• Personality Styles (PS): Personality styles help students understand preferences.  For example, if a student is extroverted versus introverted, they would prefer a job that involved working with people or which has a strong team environment.  It does not mean a person cannot work alone.  It just means they “prefer” working with people more often than not.

The goal of having high school students assessing their values, DWE, Interests, LS, and PS is so they select the BEST college major for them. The long-term benefits in doing so are HUGE!  If you want to learn more, you can email me at

Steven J. Harvey, Ph.D. 

CEO,  |  Credentials/Resume

Engaging in the Present, Prepares You for the Future

On of the most important things you can do as a young person is volunteer with an organization you believe in.  What are the benefits?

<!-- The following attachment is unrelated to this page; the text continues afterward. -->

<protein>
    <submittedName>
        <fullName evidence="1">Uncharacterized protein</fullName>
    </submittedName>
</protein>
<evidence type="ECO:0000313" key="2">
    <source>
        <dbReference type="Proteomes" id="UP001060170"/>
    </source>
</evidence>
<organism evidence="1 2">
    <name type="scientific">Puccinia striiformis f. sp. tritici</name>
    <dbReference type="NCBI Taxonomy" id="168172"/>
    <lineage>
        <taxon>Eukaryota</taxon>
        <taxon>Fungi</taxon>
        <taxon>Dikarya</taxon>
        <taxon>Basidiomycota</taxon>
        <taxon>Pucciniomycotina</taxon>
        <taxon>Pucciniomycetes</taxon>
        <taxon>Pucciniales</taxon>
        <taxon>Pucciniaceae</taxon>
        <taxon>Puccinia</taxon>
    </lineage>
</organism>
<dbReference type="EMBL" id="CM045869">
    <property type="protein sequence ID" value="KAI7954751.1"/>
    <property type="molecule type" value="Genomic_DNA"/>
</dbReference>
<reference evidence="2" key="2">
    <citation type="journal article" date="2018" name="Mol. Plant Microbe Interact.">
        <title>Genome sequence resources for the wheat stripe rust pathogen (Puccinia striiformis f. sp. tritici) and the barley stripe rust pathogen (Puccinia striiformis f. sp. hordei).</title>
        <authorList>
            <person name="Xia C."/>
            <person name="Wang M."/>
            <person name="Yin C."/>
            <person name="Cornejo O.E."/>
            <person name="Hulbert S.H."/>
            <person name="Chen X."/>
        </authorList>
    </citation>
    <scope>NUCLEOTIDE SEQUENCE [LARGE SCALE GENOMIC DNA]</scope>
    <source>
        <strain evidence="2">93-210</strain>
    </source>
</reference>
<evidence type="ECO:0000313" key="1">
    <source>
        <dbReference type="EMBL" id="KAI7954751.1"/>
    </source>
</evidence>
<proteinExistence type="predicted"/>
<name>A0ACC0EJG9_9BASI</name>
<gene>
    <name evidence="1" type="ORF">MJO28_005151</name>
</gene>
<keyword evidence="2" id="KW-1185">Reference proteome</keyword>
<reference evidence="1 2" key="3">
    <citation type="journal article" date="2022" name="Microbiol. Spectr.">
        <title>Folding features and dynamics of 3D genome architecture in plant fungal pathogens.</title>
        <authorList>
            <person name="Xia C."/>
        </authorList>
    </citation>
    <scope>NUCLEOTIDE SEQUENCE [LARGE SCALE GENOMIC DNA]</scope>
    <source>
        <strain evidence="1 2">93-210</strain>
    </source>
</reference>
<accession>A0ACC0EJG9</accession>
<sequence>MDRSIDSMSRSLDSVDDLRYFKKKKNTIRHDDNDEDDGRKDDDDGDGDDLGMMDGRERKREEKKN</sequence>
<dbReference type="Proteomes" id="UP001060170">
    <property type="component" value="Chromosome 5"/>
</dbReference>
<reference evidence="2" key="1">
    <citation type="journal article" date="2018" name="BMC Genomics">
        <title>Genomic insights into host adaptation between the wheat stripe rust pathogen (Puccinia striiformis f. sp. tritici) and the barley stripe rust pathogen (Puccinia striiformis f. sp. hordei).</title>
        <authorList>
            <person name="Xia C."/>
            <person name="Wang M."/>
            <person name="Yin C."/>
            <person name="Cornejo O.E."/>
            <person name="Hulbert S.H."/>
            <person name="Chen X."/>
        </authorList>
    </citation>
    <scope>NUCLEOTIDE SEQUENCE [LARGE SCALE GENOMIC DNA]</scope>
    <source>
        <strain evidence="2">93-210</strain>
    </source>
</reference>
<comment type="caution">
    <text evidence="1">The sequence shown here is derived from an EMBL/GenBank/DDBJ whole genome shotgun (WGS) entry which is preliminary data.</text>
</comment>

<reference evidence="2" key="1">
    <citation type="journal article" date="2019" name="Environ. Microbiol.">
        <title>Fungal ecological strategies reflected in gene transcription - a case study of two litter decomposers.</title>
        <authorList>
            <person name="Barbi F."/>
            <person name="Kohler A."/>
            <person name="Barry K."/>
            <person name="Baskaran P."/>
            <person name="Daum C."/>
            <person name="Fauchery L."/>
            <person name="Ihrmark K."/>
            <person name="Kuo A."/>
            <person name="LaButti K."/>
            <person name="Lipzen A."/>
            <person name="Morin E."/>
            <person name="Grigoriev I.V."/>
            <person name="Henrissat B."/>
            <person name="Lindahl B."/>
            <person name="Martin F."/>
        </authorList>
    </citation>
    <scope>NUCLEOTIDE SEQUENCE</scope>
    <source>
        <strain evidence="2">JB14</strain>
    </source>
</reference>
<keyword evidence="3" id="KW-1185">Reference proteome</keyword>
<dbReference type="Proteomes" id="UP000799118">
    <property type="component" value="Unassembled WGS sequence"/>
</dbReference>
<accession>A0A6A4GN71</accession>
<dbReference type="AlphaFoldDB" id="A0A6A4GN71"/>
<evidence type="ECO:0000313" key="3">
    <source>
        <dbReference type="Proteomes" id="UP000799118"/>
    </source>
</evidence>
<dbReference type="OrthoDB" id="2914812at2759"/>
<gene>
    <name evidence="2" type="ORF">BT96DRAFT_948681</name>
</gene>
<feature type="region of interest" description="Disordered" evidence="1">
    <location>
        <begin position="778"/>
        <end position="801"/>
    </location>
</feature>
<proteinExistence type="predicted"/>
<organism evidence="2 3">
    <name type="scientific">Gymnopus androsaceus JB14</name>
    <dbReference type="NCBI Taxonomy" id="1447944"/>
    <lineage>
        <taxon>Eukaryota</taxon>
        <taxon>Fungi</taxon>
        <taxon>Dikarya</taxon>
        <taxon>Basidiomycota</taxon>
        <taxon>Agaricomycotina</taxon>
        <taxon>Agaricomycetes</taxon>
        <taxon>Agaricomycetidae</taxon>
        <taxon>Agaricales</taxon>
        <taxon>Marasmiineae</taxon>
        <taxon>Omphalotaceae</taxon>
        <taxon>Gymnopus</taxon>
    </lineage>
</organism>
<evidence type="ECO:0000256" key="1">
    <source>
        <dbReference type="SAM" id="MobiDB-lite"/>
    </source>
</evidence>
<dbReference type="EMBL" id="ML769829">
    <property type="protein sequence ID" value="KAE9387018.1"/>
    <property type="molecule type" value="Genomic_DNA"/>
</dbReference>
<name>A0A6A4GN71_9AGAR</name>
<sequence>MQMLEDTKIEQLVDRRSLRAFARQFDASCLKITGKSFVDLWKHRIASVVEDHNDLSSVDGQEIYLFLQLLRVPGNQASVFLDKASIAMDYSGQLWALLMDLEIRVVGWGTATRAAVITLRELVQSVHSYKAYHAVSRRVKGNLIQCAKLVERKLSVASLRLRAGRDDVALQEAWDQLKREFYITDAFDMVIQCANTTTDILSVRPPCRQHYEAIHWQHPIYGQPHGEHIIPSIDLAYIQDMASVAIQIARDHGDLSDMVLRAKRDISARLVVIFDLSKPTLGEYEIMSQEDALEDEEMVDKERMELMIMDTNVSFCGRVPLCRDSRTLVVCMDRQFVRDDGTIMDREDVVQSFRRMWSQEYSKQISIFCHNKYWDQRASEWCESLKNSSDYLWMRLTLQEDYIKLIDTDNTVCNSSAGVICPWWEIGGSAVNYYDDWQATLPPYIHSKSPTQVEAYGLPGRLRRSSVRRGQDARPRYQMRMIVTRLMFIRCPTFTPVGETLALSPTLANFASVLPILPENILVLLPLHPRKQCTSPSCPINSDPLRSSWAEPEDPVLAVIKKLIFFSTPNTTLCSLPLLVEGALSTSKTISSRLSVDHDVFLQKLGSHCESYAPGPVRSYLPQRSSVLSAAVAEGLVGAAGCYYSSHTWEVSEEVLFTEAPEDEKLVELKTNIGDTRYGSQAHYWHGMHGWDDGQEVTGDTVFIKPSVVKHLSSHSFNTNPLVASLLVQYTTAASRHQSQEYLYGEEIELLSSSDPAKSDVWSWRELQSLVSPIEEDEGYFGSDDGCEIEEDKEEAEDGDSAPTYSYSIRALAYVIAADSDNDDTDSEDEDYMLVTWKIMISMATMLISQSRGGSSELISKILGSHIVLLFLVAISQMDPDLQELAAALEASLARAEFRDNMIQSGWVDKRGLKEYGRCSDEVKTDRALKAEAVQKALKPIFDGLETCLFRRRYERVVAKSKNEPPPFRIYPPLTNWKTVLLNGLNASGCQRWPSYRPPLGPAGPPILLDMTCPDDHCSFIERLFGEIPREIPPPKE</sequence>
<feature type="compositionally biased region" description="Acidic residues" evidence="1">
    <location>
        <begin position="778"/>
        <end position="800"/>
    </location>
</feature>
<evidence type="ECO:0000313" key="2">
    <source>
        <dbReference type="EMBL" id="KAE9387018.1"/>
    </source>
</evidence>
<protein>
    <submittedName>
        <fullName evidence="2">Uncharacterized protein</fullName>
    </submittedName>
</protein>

• It’s a “feel good” activity where you expand your horizons,
  • you meet others who share your values and outlooks,
  • you meet professionals and community leaders because they volunteer in high numbers,
  • you develop skills that are valuable regardless of your career, and
  • you demonstrate character to future employers, a value they rate very high in job candidates.

So if you are home and not quite ready to go out and volunteer due to classes or social isolation, then begin your research to identify nonprofit agencies you would like to help. Reach out to them and develop a plan of action.  You will benefit in so many more ways than are listed above!

Steven J. Harvey, Ph.D. 

CEO,  |  CEO,